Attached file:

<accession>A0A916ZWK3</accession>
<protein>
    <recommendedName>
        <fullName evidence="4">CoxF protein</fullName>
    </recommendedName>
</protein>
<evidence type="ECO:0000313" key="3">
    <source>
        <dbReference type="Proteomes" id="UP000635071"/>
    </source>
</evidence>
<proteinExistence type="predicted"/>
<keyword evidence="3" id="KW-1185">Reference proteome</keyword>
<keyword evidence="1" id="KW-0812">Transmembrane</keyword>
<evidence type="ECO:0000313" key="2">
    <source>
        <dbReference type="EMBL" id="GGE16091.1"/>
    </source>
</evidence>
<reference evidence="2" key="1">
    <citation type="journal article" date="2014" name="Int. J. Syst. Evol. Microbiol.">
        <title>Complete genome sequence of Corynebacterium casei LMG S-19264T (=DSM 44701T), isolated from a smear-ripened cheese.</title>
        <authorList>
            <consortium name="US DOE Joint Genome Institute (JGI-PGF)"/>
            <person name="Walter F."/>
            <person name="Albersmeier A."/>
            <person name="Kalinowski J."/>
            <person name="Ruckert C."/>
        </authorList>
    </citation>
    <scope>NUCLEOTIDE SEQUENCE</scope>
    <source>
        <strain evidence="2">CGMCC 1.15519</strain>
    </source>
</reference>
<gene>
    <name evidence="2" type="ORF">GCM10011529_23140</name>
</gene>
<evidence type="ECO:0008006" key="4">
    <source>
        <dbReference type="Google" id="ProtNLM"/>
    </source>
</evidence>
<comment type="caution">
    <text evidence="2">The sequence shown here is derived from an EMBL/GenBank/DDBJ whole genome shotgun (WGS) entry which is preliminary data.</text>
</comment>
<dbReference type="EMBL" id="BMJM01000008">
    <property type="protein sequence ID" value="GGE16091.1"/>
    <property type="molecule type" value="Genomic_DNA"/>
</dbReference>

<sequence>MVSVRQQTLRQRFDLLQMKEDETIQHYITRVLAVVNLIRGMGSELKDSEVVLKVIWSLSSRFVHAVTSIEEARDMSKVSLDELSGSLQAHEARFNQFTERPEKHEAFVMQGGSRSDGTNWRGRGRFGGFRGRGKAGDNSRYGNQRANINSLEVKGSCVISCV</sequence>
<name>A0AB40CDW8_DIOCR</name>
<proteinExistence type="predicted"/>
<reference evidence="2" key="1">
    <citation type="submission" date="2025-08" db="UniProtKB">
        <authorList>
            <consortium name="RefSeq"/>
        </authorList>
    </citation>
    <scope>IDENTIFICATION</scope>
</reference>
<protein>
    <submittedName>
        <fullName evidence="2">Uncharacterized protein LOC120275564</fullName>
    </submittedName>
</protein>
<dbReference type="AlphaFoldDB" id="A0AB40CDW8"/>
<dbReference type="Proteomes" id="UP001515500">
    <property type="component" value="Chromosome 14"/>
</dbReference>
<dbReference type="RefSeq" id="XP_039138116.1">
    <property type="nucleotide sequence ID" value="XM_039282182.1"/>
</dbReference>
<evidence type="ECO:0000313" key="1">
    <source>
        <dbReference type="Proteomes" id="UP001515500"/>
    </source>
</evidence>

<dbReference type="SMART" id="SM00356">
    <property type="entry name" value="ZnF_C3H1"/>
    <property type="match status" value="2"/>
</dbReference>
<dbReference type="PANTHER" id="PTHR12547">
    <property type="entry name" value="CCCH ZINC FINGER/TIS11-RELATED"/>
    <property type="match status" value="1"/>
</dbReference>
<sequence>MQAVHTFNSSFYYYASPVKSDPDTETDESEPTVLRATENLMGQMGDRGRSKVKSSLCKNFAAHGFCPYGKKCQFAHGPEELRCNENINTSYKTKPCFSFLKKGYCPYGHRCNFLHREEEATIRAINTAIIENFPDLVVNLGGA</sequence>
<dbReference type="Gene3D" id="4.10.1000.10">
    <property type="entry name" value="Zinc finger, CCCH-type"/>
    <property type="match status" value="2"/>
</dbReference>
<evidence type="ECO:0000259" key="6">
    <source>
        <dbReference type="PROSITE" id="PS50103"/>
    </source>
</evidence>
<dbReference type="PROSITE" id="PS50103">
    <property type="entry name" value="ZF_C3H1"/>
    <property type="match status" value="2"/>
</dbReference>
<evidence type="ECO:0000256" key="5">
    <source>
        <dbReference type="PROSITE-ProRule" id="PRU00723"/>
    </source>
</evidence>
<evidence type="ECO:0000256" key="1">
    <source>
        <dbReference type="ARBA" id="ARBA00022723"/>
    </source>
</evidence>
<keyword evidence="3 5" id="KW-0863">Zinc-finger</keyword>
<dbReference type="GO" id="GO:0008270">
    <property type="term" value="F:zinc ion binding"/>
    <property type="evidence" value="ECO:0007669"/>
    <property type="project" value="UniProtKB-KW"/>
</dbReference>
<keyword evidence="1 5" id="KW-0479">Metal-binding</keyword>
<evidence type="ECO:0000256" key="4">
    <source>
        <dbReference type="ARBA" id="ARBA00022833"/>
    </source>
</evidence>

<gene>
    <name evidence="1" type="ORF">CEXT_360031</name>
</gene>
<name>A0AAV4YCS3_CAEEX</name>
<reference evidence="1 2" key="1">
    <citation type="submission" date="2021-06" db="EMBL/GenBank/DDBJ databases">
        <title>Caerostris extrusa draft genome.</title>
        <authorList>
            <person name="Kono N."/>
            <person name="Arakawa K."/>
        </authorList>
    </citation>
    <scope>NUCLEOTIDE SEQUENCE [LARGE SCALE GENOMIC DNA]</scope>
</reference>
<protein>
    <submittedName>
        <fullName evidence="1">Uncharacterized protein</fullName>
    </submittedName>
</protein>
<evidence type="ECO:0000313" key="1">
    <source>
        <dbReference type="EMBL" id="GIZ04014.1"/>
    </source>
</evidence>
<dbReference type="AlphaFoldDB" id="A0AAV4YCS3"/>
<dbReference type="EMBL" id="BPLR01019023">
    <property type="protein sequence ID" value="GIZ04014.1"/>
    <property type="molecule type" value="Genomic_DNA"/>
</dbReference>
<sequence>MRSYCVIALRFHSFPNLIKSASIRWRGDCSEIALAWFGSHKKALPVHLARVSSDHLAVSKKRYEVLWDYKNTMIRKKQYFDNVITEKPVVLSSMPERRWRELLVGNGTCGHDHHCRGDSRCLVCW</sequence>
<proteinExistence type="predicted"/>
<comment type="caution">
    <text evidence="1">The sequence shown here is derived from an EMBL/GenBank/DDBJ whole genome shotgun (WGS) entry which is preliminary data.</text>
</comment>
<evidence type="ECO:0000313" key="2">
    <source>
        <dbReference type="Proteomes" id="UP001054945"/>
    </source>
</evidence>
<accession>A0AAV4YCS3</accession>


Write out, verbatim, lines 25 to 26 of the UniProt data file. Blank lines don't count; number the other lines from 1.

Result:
            <person name="Walter F."/>
            <person name="Albersmeier A."/>